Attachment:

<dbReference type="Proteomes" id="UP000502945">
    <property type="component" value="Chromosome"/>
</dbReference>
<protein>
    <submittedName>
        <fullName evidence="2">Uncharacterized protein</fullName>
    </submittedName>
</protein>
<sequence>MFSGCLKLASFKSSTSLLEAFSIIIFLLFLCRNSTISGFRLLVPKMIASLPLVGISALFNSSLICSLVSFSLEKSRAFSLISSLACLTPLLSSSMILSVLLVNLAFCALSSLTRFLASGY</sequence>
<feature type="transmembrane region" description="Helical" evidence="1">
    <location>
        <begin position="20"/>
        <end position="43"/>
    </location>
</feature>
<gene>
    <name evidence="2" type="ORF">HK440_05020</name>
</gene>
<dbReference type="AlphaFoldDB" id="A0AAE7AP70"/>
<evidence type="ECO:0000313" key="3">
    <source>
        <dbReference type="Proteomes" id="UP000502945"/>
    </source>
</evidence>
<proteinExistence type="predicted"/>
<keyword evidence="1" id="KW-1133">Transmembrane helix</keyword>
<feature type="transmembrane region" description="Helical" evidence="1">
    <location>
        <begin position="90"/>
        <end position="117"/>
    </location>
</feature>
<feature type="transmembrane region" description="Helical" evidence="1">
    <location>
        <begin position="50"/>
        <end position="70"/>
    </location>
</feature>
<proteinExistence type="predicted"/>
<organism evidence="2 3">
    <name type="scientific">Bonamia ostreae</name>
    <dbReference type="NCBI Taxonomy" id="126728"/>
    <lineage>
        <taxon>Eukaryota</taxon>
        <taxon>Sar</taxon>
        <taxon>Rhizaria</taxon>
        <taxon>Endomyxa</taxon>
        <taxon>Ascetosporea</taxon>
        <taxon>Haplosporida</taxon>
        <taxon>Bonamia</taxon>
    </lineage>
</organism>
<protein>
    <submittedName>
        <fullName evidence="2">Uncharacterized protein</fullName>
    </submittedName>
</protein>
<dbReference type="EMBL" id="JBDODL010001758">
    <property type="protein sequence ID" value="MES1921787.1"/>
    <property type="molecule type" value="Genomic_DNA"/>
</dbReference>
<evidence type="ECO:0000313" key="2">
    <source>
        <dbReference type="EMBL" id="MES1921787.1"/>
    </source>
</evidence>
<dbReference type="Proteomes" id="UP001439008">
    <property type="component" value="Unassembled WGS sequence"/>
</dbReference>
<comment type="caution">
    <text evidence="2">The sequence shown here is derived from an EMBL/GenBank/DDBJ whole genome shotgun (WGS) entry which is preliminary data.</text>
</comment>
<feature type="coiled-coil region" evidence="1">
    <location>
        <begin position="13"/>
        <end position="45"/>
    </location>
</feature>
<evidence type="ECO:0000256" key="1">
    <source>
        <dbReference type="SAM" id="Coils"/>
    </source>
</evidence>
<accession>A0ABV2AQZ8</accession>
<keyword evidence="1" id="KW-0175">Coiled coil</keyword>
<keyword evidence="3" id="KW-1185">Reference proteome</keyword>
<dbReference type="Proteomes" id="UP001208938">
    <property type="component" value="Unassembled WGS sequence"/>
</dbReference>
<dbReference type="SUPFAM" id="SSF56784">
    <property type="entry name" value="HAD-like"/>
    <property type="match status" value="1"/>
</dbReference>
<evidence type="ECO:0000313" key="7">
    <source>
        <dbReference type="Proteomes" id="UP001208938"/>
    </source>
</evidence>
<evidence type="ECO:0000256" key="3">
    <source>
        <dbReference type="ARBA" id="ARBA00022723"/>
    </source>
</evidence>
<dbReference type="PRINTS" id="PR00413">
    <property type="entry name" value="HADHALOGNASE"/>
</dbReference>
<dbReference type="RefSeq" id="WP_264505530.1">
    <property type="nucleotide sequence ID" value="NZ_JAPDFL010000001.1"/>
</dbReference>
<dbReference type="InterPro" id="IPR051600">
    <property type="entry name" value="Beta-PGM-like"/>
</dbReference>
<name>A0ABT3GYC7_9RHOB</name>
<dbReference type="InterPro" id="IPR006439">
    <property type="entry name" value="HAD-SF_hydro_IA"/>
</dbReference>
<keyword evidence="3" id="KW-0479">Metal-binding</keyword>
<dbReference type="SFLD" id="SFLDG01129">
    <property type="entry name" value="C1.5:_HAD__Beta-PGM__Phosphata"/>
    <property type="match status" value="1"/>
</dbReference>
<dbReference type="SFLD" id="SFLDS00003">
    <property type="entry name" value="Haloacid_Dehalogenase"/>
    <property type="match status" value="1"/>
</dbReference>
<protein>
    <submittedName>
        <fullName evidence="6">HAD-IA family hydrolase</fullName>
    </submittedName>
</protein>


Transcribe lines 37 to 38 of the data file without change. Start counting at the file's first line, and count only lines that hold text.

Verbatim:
    </location>
</feature>